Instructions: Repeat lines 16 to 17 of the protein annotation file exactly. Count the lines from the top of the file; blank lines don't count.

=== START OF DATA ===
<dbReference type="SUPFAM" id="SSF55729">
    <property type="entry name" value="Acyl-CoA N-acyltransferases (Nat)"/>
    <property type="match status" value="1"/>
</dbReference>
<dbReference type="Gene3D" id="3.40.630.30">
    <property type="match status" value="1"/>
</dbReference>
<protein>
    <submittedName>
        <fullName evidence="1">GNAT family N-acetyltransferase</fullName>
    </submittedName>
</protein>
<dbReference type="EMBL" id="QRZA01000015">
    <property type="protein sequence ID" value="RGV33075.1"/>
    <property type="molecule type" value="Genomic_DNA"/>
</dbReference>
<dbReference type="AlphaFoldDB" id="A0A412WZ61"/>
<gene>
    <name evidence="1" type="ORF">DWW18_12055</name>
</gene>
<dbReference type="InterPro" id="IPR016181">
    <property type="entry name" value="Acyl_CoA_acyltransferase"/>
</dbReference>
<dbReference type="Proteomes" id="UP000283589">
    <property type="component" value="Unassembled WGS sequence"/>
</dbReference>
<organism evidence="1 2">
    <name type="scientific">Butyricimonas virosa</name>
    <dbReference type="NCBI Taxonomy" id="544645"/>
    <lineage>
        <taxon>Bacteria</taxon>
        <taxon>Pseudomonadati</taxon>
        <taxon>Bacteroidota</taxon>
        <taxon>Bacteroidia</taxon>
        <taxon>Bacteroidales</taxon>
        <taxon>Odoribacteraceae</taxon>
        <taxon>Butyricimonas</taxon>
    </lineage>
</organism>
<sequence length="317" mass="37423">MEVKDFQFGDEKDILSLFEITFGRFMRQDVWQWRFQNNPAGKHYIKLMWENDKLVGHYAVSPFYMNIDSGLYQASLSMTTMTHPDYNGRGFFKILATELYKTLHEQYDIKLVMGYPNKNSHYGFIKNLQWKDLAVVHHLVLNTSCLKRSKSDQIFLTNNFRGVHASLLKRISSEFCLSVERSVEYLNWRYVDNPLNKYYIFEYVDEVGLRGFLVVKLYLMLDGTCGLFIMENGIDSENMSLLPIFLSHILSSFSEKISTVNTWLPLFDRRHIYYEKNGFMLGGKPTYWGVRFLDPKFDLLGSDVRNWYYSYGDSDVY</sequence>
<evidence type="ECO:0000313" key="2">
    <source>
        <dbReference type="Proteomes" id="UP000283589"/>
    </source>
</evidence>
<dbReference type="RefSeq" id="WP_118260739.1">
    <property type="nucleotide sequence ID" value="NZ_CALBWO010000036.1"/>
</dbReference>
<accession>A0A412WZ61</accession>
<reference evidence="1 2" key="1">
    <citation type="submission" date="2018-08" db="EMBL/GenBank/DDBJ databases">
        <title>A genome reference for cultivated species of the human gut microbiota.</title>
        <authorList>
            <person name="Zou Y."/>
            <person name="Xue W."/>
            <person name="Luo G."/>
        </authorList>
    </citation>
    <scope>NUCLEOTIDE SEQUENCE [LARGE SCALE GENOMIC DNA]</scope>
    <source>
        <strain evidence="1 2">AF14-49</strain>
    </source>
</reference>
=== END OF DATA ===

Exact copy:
</dbReference>
<dbReference type="AlphaFoldDB" id="A0A412WZ61"/>